A month has gone by since the last earnings report for Stanley Black & Decker (SWK). Shares have added about 7.2% in that time frame, underperforming the S&P 500.
Will the recent positive trend continue leading up to its next earnings release, or is Stanley Black & Decker due for a pullback? Before we dive into how investors and analysts have reacted as of late, let’s take a quick look at its most recent earnings report in order to get a better handle on the important drivers.
Stanley Black Beats Q2 Earnings and Sales Estimates
Stanley Black & Decker has reported impressive results for second-quarter 2020, with earnings surpassing estimates by 26%. This marked the company’s sixth consecutive quarter of impressive results. Also, sales in the quarter exceeded estimates by 3.8%.
Earnings, excluding acquisition-related charges and other one-time impacts, were $1.60 per share in the quarter, surpassing the Zacks Consensus Estimate of $1.27. However, earnings decreased 39.8% from the year-ago quarter’s $2.66 per share due to a sales decline and weak margins.
In the quarter under review, the company’s net sales were $3,147.4 million, reflecting a 16.3% year-over-year decline. The pandemic-related adversities led to disruptions in the end markets served by the company.
The results suffered from a 17% decline in volume and a 2% adverse impact of movements in foreign currencies, partially offset by 2% gain from acquisitions and a 1% positive impact of pricing.
However, the company’s top line surpassed the Zacks Consensus Estimate of $3,033 million.
Stanley Black reports revenues under three segments. A brief discussion on the quarterly results is provided below:
Tools & Storage’s revenues totaled $2,197.2 million, representing 69.8% of net revenues in the quarter under review. On a year-over-year basis, the segment’s revenues decreased 16.3% due to a 16% decline in volumes and 1% impact of forex woes, partially offset by 1% gain from positive pricing.
The Industrial segment generated revenues of $517.5 million, accounting for 16.4% of net revenues in the reported quarter. Revenues decreased 20.4% year over year, primarily driven by 10% gain from the CAM buyout, partially offset by a 29% negative impact of volume decline and a 1% decline from forex woes.
The Security segment’s revenues, representing 13.8% of net revenues, decreased 10.9% year over year to $432.7 million. Forex woes and divestitures had adverse impacts of 2% and 1%, respectively. Volume decreased 9%.
In the reported quarter, Stanley Black’s cost of sales (normalized) decreased 14.6% year over year to $2,092.1 million. It represented 66.5% of the quarter’s net sales versus 65.2% in the year-ago quarter. Gross profit (normalized) decreased 19.5% year over year to $1,055.3 million. Gross margin slipped 130 basis points (bps) to 33.5% due to the adverse impacts of tariff and forex woes as well as lower volumes. However, cost control, positive price and productivity partially offset the adverse impacts.
Selling, general and administrative expenses declined 13.6% year over year to $652.8 million. It represented 20.7% of net sales in the reported quarter versus 20.1% in the year-ago quarter. Operating profits (normalized) declined 27.5% year over year to $402.5 million, while margin fell 200 bps to 12.8%.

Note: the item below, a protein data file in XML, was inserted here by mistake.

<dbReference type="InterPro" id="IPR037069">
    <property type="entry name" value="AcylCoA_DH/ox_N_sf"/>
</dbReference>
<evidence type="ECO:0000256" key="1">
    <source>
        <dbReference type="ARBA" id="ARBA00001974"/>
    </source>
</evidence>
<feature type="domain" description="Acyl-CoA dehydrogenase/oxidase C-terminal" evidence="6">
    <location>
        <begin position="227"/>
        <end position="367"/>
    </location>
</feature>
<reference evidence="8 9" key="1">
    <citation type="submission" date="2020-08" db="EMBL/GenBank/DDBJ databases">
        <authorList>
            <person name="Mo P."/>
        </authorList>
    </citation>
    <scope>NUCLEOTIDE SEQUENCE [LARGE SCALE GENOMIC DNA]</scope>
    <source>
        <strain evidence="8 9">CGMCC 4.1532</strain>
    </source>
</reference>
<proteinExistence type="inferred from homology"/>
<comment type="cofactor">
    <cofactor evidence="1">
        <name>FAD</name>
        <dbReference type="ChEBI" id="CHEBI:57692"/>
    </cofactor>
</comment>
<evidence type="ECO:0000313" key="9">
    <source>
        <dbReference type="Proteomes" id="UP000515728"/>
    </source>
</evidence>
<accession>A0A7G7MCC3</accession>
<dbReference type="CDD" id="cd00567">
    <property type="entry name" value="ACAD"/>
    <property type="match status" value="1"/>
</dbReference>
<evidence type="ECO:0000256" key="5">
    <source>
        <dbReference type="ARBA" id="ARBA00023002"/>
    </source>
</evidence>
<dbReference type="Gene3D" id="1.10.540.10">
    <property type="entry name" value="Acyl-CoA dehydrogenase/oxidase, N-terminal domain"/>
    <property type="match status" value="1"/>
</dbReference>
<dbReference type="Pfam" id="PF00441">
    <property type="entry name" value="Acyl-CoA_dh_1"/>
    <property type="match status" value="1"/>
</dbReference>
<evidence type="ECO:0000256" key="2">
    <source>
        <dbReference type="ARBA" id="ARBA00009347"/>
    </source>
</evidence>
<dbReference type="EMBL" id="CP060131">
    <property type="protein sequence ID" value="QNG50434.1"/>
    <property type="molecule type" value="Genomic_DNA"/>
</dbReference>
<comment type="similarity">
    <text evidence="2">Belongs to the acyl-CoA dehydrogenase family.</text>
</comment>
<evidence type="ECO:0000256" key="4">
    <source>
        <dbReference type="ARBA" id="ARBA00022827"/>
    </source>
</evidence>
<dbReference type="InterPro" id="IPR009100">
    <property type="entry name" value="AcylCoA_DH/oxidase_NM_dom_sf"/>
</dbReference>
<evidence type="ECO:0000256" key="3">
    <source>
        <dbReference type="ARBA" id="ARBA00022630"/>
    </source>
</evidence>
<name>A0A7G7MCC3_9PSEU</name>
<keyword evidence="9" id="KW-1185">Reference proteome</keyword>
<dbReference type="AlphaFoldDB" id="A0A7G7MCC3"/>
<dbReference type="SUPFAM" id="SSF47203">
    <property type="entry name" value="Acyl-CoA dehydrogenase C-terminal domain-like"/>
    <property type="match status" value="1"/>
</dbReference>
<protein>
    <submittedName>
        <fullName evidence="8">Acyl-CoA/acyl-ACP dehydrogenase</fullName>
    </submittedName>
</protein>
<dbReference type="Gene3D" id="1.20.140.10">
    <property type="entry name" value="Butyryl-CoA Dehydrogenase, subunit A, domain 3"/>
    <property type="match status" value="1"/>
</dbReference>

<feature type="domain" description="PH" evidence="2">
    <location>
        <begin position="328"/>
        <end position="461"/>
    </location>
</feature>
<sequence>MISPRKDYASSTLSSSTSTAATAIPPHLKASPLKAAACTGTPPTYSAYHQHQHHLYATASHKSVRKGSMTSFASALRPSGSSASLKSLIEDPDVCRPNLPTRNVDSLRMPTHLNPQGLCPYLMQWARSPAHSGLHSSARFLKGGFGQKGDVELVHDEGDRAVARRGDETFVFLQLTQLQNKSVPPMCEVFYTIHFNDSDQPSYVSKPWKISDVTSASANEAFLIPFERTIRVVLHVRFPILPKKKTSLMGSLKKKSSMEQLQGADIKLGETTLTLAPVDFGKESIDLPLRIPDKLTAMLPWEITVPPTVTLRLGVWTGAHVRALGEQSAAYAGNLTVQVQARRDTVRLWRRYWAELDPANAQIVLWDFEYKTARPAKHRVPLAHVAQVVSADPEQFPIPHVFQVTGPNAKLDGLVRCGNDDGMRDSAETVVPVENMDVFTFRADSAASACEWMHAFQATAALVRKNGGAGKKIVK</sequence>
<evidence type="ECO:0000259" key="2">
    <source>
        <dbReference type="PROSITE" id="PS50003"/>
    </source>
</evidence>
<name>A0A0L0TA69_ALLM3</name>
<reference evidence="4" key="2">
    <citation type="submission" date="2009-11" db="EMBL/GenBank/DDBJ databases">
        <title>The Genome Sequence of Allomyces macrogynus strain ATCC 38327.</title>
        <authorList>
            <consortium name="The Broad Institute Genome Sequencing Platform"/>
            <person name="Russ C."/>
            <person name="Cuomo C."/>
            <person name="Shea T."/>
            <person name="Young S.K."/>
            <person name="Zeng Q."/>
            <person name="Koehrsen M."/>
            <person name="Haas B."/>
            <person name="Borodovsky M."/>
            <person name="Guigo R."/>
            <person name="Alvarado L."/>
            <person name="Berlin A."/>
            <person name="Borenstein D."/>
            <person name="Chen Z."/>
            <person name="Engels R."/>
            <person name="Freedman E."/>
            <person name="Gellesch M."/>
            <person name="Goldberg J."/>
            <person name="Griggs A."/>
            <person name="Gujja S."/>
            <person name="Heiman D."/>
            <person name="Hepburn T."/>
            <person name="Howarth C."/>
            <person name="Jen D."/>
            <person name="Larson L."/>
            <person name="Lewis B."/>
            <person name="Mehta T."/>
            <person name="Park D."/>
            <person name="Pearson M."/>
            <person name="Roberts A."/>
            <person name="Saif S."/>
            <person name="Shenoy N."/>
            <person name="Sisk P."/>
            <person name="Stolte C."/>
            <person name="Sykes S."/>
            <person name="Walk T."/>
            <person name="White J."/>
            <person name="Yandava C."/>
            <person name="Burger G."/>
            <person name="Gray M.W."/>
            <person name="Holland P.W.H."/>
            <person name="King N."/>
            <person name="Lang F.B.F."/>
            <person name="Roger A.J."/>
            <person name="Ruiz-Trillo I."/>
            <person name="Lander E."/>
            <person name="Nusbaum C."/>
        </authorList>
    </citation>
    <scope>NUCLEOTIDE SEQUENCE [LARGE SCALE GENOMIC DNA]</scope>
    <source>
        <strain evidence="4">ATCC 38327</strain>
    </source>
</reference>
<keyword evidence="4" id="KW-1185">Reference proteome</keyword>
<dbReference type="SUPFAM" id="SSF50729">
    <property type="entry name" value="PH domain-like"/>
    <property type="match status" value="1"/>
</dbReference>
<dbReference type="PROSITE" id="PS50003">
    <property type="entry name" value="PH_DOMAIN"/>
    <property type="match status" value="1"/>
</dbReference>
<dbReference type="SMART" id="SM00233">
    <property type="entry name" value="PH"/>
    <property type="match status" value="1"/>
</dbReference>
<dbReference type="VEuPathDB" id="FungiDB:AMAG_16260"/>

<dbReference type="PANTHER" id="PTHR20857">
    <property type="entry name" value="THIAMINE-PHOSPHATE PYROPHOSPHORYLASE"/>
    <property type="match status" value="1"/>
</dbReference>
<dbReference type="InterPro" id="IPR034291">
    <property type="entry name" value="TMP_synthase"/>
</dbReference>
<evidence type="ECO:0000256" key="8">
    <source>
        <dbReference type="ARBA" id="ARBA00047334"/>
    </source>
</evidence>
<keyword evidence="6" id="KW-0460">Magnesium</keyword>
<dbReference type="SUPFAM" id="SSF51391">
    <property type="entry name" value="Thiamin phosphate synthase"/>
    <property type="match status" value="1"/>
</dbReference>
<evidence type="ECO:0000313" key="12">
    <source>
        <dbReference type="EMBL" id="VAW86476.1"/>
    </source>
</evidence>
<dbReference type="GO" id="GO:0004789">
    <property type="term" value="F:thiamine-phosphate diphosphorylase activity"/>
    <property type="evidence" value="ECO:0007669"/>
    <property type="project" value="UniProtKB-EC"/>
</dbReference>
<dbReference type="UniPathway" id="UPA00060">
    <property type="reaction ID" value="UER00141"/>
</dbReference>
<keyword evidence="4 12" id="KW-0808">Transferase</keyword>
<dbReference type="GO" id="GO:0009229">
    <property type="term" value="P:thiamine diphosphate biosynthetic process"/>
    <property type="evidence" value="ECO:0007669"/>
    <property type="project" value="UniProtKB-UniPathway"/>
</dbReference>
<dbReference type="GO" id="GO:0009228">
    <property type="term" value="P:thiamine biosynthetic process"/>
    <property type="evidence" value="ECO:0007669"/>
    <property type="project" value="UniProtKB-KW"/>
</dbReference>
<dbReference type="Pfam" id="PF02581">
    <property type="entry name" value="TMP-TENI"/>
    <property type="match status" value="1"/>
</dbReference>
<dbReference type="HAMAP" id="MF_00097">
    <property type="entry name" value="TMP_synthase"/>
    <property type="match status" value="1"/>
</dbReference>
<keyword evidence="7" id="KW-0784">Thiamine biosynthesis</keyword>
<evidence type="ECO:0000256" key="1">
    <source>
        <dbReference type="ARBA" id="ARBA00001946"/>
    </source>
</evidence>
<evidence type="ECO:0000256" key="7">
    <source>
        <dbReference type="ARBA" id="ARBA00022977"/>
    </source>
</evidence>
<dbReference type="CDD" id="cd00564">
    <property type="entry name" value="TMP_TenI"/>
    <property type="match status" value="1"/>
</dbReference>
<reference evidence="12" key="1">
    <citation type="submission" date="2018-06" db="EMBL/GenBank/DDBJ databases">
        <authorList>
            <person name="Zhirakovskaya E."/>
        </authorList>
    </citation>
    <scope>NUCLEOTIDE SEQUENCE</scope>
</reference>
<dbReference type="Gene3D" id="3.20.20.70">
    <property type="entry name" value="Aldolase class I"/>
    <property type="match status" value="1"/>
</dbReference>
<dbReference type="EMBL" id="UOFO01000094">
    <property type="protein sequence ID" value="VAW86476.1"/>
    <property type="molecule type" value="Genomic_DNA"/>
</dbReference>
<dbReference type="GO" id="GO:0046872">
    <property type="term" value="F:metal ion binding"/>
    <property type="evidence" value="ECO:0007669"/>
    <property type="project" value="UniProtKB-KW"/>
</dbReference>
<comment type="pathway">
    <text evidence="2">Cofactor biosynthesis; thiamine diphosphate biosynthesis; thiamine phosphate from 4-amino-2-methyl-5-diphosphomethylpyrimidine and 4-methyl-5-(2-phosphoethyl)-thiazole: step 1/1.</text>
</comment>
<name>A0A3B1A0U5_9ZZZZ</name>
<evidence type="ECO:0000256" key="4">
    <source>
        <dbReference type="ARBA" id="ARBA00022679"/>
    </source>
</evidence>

The company noted that operating margin in the quarter gained from price realized and cost-control measures.
Adjusted tax rate in the reported quarter was 15% compared with the year-ago quarter figure of 11.6%.
Balance Sheet & Cash Flow
Exiting the second quarter of 2020, Stanley Black had cash and cash equivalents of $859.8 million, declining 12.9% from $987.1 million recorded in the last reported quarter. Long-term debt (net of current portions) was down 0.1% sequentially to $4,658.7 million.
In the second quarter, it generated net cash of $328.2 million from operating activities, reflecting a decline of 34.5% from the year-ago quarter. Capital spending totaled $64.5 million versus $97.2 million in the year-ago quarter. Free cash flow in the quarter was $263.7 million, down 34.7% year over year.
During the quarter, Stanley Black paid out cash dividends of $105.8 million, up 8.3% from the year-ago quarter.
For 2020, the company kept its projections suspended due to the uncertainties related to the coronavirus outbreak.
Also, it noted that the safety of its supply-chain partners and workers along with the continuity of businesses remains the top priority. Also, it is progressing well on its cost-reduction program of $1 billion (announced in April 2020). Savings of $500 million — including $175 million already achieved in the second quarter — is expected to be realized from this program in 2020.
In the second half of 2020, the company anticipates making investments to leverage gain from growth opportunities in the Security, and Tools & Storage segments.
How Have Estimates Been Moving Since Then?
It turns out, estimates review have trended upward during the past month. The consensus estimate has shifted 16.16% due to these changes.
Currently, Stanley Black & Decker has a subpar Growth Score of D, however its Momentum Score is doing a bit better with a C. Charting a somewhat similar path, the stock was allocated a grade of D on the value side, putting it in the bottom 40% for this investment strategy.
Overall, the stock has an aggregate VGM Score of D. If you aren’t focused on one strategy, this score is the one you should be interested in.
Estimates have been broadly trending upward for the stock, and the magnitude of these revisions looks promising. It comes with little surprise Stanley Black & Decker has a Zacks Rank #1 (Strong Buy). We expect an above average return from the stock in the next few months.
The views and opinions expressed herein are the views and opinions of the author and do not necessarily reflect those of Nasdaq, Inc.